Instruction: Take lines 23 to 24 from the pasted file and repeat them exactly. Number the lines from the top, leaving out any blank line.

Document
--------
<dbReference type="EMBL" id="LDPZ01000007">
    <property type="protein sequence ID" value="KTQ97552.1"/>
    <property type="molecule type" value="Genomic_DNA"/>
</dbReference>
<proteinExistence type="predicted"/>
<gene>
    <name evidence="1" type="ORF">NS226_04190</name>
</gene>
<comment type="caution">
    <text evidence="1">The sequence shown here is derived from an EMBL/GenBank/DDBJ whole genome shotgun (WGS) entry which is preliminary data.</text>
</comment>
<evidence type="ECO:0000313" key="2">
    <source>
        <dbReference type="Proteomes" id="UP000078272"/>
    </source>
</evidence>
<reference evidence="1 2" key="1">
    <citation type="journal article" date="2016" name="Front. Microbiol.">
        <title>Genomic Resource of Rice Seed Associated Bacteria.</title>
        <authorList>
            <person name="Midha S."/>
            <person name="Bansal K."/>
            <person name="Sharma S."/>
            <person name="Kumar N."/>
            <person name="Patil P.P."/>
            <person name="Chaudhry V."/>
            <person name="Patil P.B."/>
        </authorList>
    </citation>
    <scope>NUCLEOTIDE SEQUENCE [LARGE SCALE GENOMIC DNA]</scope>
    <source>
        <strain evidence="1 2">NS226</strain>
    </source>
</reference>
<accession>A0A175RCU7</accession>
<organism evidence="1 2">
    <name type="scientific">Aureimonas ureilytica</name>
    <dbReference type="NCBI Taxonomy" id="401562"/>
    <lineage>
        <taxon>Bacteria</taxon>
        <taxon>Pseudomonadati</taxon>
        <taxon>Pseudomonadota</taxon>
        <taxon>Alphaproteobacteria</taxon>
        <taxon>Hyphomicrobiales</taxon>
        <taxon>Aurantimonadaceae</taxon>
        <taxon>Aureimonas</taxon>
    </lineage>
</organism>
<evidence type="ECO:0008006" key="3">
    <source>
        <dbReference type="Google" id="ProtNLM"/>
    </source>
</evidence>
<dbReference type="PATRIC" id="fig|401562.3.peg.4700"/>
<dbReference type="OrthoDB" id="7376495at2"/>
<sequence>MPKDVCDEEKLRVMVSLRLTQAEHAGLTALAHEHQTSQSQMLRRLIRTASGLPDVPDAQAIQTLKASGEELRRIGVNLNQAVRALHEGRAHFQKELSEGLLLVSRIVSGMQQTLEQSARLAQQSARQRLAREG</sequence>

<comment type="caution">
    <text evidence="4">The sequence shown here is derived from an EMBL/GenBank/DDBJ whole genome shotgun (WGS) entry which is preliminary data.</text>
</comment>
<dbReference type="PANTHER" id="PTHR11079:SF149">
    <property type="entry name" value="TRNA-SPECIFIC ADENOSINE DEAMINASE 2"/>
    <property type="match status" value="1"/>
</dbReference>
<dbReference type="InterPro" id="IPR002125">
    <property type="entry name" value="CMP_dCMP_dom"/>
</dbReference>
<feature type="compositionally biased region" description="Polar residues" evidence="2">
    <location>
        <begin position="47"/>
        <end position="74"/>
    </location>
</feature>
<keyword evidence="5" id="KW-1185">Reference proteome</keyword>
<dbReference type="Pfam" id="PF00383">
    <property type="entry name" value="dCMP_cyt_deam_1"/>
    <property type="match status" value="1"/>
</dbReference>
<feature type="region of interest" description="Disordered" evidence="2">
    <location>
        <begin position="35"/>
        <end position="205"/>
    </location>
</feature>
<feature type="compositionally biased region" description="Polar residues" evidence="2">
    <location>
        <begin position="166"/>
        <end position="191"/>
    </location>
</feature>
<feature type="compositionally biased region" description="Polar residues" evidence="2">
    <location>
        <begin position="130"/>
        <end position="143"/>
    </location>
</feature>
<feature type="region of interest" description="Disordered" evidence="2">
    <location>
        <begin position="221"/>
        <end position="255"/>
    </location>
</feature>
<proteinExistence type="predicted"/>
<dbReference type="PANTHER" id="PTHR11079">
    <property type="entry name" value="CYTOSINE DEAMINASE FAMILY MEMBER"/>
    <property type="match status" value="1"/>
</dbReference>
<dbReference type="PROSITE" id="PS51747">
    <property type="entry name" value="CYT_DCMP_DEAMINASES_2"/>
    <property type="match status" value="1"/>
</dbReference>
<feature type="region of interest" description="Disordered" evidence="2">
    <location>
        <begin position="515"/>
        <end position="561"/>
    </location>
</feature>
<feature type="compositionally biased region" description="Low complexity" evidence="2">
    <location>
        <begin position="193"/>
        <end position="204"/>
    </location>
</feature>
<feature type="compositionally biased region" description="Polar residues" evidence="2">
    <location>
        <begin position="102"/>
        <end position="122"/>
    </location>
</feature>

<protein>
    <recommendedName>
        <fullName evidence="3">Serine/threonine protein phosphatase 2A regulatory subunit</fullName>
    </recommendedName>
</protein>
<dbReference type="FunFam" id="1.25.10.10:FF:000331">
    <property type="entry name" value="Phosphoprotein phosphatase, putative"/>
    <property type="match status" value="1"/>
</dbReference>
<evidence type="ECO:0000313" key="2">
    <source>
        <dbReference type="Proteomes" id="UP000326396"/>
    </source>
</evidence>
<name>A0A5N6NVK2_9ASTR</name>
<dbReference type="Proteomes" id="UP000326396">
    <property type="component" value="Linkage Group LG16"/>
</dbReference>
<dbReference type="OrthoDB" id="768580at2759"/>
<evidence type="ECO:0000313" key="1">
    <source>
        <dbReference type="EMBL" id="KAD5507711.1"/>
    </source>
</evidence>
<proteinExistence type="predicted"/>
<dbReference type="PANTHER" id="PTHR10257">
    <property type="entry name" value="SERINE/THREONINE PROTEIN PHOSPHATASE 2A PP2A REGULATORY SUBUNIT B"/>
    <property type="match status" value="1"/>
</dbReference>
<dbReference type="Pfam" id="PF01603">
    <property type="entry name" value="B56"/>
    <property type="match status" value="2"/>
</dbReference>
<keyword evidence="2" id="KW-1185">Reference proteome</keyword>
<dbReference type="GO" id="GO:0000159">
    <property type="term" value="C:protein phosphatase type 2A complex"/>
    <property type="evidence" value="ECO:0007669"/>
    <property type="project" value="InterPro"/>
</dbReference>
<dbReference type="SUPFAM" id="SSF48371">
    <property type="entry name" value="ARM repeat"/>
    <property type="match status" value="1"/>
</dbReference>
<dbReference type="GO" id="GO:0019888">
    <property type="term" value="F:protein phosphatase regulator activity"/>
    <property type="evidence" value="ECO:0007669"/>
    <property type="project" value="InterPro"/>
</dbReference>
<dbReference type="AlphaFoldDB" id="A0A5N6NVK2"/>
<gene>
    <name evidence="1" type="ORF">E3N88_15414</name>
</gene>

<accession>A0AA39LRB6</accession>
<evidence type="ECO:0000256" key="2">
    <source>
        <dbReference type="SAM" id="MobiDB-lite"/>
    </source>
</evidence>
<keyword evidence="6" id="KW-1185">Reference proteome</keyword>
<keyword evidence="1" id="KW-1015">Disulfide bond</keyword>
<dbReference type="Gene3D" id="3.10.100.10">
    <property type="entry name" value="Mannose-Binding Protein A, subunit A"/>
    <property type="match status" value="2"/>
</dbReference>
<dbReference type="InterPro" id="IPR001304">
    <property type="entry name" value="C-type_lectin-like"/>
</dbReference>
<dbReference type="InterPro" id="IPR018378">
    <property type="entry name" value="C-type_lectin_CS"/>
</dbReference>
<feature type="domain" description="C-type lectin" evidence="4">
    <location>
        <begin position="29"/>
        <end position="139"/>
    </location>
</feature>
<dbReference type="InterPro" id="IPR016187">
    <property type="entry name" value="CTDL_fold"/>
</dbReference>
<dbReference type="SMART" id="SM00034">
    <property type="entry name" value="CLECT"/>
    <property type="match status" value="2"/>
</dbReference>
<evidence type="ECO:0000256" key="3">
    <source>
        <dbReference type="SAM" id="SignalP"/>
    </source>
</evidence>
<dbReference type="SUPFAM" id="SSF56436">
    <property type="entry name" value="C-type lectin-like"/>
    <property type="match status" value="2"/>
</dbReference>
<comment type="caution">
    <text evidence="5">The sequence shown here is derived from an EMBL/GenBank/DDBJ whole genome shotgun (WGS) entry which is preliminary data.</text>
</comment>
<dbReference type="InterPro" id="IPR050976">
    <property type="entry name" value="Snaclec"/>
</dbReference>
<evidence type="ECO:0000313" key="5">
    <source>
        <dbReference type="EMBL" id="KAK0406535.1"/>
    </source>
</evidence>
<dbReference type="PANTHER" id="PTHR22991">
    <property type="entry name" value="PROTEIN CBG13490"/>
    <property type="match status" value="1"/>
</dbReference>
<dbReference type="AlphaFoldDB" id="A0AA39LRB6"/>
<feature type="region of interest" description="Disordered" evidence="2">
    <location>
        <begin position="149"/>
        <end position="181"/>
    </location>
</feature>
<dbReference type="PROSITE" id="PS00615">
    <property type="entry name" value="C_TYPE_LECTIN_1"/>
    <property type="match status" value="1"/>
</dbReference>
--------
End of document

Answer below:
            <person name="Sharma S."/>
            <person name="Kumar N."/>